Groban originally studied acting but as his voice changed, it developed into a "significant instrument". The event that changed Groban's life was when his vocal coach, Seth Riggs, submitted a tape of Josh singing, "All I Ask of You", from The Phantom of the Opera, to Riggs' friend, renowned producer, composer and arranger David Foster. Foster called him to stand in for an ailing Andrea Bocelli to rehearse a duet, "The Prayer," with Celine Dion at the rehearsal for the Grammy Awards in 1998. Groban, being shy, reluctantly agreed. Rosie O'Donnell was so impressed that she immediately invited him to appear on her daytime talk show. He got another big break when Foster asked him to sing at the California Governor's Gray Davis' 1999 inauguration.


Faith Hill

Faith Hill (born Audrey Faith Perry; September 21, 1967) is an American country singer. She is known both for her commercial success and her marriage to fellow country star Tim McGraw. Hill has sold more than 40 million records worldwide and accumulated 8 number-one singles and 3 number-one albums on the U.S. Country charts.

Hill has been honored by the Grammy Awards, the Academy of Country Music, the Country Music Association, the American Music Awards and the People's Choice Awards. Her Soul2Soul II Tour 2006 with husband McGraw became the highest-grossing country tour of all time.(1) In 2001, she was named one of the "30 Most Powerful Women in America" by Ladies Home Journal. In 2008, Faith Hill released her first Christmas album, titled Joy to the World. In 2009 Billboard named her as the #1 Adult Contemporary artist of the decade 2000-2009. Hill was ranked the 39th best artist of the 2000-10 decade by Billboard.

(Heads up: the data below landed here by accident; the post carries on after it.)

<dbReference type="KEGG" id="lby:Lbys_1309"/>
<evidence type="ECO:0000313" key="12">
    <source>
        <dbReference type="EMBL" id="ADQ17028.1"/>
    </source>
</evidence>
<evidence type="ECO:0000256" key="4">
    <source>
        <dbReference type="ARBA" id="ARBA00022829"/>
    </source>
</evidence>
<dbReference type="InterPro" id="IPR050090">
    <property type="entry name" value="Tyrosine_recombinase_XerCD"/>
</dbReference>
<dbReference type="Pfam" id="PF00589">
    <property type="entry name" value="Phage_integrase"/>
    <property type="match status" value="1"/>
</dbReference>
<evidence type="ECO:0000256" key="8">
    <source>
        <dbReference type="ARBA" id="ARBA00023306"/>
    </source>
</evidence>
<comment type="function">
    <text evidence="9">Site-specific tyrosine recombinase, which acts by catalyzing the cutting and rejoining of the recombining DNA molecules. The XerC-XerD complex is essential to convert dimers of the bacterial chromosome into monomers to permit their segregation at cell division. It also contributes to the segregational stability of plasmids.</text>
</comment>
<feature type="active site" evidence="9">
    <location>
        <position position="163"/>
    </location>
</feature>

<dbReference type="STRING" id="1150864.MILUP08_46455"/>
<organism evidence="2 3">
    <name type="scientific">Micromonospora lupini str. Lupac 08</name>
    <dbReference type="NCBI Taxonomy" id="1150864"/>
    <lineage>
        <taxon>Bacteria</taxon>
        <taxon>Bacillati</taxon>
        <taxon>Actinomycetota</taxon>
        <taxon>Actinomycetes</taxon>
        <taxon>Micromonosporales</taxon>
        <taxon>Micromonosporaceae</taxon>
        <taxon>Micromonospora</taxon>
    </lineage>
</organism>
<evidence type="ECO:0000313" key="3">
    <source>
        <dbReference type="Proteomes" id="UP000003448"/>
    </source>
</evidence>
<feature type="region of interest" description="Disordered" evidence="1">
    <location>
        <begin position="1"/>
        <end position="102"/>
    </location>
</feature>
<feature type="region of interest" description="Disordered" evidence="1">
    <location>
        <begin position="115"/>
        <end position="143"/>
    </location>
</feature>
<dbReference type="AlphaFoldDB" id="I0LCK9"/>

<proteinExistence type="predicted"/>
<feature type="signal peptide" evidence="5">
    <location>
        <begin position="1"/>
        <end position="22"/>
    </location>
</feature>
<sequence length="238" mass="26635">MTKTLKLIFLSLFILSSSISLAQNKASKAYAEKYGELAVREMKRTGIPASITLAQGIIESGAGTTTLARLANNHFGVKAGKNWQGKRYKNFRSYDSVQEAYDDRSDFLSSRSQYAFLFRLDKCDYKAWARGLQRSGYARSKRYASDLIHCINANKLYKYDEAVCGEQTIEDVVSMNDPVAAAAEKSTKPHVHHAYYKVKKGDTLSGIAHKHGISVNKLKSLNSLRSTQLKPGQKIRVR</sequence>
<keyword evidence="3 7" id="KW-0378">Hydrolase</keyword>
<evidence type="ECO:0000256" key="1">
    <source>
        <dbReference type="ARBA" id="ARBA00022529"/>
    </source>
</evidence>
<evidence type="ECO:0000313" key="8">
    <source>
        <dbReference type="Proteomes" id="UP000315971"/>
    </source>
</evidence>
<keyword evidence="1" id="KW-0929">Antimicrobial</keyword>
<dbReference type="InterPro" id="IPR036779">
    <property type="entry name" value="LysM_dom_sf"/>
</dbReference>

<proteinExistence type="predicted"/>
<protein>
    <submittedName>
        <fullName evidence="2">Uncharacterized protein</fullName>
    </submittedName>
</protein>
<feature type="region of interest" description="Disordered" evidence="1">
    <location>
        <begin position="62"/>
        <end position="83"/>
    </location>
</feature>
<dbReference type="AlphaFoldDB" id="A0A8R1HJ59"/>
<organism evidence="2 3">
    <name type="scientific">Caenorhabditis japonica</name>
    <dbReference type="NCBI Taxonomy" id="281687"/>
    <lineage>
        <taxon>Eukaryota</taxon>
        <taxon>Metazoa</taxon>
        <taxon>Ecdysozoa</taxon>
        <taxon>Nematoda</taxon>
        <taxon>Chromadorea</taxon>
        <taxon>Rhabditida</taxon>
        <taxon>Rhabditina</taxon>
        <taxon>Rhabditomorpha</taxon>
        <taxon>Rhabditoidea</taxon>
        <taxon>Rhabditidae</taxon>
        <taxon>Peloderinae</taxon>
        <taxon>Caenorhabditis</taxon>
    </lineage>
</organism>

Billie Holiday

Considered by many to be the greatest jazz vocalist of all time, Billie Holiday lived a tempestuous and difficult life. Her singing expressed an incredible depth of emotion that spoke of hard times and injustice as well as triumph. Though her career was relatively short and often erratic, she left behind a body of work as great as any vocalist before or since.

Born Eleanora Fagan in 1915, Billie Holiday spent much of her young life in Baltimore, Maryland. Raised primarily by her mother, Holiday had only a tenuous connection with her father, who was a jazz guitarist in Fletcher Henderson's band. Living in extreme poverty, Holiday dropped out of school in the fifth grade and found a job running errands in a brothel. When she was twelve, Holiday moved with her mother to Harlem, where she was eventually arrested for prostitution.


Peter Hollens

Peter Hollens is an American entrepreneur, educator, and is best known as a classically trained vocal artist specializing in a cappella music on Youtube and Facebook. With over 5 million followers and subscribers on his content and over a billion total views since 2011. Hollens has collaborated and performed with several outstanding artists including David Archuleta, Brian Wilson, Jason Mraz, Hunter Hayes, Gladys Knight, Lindsey Stirling, George Watsky, Jackie Evancho, and ThePianoGuys.


Marilyn Horne

Horne was born in Bradford, Pennsylvania, but moved with her parents to Long Beach, California, when she was 11. At the age of 13, she became part of the newly formed Los Angeles Concert Youth Chorus. She attended the University of Southern California where she was a member of Pi Beta Phi fraternity. She is an alumna of Long Beach Polytechnic High School and returned in 1995 in a performance to benefit its music program. As a high school student, Marilyn was part of the St. Luke's Choir of Long Beach under the direction of William Ripley Dorr. This prestigious choir often worked for the movie studios and recorded on Capitol Records. Marilyn and her sister Gloria were part of St. Luke's Quartet along with tenor, Bob James and Baritone, Philip D. Haynes.

She studied voice under William Vennard at the University of Southern California School of Music and participated in Lotte Lehmann's vocal master classes.


Whitney Houston